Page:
Bethlehem Governor Abdel Fatah Hamayel received an unusual delegation at his office on Tuesday: Three settlers from Gush Etzion.
The settlers, members of the Eretz Shalom ("land of peace") movement, arrived at the municipality's fourth floor under tight Palestinian security and met with senior Bethlehem officials for about an hour.
The settlers' two cars, which traveled on the West Bank city's streets in midday, were escorted by vehicles of the Palestinian intelligence services, some undercover.
In the governor's office, which overlooks Jerusalem and has the pictures of former Palestinian Authority Chairman Yasser Arafat and Palestinian President Mahmoud Abbas
on its walls, the three met with Hamayel, a former PA minister who was jailed in Israel
for 18 years over his activity in Fatah.
"We came because we share the same future," said Nahum Pachenik, head of the pro-peace Eretz Shalom organization, which aims to "bolster the moderate forces among the settlers and Palestinians."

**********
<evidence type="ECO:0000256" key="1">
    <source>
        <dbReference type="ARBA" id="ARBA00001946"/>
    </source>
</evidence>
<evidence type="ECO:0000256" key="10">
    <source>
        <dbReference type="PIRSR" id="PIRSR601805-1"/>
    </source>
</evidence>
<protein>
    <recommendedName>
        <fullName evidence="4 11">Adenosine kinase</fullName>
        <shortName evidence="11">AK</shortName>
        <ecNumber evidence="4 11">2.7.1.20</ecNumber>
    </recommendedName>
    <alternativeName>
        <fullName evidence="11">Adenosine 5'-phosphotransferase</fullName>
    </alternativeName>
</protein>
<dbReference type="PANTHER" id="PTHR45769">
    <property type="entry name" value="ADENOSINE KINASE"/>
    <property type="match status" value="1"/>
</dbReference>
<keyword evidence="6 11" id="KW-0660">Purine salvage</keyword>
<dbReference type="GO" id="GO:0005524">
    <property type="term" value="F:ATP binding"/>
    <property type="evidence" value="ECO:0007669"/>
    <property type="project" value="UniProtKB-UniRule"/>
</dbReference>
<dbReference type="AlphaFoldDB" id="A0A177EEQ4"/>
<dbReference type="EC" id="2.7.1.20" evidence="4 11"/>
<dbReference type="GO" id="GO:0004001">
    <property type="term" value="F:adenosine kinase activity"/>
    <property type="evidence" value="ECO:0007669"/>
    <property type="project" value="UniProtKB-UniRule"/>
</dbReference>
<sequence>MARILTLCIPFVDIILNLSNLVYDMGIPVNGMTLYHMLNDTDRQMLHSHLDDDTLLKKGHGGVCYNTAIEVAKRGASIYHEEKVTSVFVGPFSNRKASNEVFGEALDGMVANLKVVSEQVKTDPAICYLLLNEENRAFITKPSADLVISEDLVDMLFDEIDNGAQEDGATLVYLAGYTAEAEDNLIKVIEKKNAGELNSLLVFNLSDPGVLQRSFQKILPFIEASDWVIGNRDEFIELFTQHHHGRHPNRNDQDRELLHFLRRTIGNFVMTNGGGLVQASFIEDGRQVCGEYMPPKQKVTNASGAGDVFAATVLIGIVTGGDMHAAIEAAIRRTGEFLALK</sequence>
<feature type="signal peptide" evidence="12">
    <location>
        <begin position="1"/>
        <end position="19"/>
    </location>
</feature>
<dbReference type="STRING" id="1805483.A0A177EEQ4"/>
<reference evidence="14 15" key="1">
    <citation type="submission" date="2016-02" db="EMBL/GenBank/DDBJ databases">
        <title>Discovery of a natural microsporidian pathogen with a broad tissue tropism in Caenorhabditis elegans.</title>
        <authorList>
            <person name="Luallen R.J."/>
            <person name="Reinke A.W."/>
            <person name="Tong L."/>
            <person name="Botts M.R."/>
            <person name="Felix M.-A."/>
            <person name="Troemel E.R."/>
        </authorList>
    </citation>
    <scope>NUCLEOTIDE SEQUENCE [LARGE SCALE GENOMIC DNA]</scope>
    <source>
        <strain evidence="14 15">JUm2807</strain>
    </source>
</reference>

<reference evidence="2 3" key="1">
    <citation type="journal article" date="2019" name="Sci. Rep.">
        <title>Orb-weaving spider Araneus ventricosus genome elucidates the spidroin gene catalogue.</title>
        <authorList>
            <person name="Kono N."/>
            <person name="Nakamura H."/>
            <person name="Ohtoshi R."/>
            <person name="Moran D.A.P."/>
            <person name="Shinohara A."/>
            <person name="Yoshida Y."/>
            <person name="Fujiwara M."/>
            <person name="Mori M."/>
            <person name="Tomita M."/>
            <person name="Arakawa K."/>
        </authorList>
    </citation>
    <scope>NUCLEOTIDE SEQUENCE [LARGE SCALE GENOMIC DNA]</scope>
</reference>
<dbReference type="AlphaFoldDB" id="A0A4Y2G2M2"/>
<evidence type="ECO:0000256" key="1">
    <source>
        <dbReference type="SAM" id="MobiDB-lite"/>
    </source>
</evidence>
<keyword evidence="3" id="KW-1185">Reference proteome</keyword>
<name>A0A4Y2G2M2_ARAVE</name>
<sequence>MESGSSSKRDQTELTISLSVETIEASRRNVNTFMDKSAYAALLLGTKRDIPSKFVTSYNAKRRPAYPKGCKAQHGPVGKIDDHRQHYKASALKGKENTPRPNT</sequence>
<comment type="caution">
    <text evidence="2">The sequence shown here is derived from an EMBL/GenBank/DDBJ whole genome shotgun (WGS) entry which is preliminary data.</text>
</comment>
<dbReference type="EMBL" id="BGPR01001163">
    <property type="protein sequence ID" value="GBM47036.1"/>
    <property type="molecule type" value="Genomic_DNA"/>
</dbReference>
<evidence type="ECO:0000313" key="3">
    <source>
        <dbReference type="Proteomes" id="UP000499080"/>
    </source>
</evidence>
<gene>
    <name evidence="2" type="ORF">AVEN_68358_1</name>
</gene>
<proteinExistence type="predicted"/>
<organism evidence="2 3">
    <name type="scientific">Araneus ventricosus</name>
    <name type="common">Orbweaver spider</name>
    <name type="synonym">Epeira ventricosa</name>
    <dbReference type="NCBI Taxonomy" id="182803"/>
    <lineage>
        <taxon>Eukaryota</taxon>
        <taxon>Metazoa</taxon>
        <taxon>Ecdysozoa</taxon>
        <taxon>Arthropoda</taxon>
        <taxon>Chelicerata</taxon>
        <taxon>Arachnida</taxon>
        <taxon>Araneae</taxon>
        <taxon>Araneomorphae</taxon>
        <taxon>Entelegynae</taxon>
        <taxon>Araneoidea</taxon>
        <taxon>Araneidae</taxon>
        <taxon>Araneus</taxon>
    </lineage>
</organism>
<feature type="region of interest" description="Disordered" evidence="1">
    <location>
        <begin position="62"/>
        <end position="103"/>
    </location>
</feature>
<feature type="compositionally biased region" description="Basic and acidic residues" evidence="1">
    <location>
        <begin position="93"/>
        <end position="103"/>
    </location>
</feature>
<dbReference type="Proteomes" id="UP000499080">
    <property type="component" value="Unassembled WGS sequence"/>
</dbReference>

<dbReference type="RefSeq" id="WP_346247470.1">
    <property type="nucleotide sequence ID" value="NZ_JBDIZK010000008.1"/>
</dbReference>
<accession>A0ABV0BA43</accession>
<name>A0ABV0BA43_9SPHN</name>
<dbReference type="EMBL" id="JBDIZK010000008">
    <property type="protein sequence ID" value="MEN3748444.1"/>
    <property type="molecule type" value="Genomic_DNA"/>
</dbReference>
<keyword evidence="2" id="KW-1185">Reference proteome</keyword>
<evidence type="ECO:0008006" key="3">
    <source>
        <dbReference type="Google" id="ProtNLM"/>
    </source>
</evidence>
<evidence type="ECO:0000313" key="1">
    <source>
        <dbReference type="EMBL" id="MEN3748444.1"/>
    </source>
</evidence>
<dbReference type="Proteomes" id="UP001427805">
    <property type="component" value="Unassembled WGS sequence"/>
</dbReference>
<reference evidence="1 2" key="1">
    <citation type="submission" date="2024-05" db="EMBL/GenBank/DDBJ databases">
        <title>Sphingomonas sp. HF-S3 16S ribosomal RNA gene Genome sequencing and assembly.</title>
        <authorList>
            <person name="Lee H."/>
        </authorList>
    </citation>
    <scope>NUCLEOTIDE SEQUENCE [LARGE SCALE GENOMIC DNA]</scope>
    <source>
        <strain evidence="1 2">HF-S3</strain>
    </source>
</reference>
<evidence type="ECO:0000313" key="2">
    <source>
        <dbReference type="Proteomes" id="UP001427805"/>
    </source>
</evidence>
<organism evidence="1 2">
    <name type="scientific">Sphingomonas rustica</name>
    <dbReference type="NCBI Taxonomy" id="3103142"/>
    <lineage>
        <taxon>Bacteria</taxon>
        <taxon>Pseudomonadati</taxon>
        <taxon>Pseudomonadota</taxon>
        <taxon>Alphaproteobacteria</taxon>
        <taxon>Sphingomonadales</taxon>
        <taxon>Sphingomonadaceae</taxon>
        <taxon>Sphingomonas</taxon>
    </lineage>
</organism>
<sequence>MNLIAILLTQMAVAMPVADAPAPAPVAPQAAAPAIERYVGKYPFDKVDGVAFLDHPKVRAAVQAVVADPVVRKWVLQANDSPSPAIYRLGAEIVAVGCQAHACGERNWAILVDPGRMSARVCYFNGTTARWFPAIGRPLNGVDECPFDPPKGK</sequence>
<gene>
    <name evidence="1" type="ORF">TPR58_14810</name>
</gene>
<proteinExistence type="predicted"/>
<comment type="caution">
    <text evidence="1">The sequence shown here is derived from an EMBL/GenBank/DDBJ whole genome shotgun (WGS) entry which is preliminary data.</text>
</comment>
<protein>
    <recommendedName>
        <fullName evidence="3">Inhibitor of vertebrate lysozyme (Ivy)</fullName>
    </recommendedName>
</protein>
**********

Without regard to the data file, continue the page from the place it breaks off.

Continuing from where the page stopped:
Pachenik, a resident of the Sde Boaz outpost in Gush Etzion, was accompanied by two rabbis from the area, who asked to relay a message to the Palestinians through the governor. "There is no other choice apart from peace that comes from the people," one of them said.
The settlers and the Bethlehem officials agreed to join forces in a non-violent protest against the separation fence being built near the village of Walaja, starting this Friday. They also plan to bring Jews and Muslims together in praying for rain.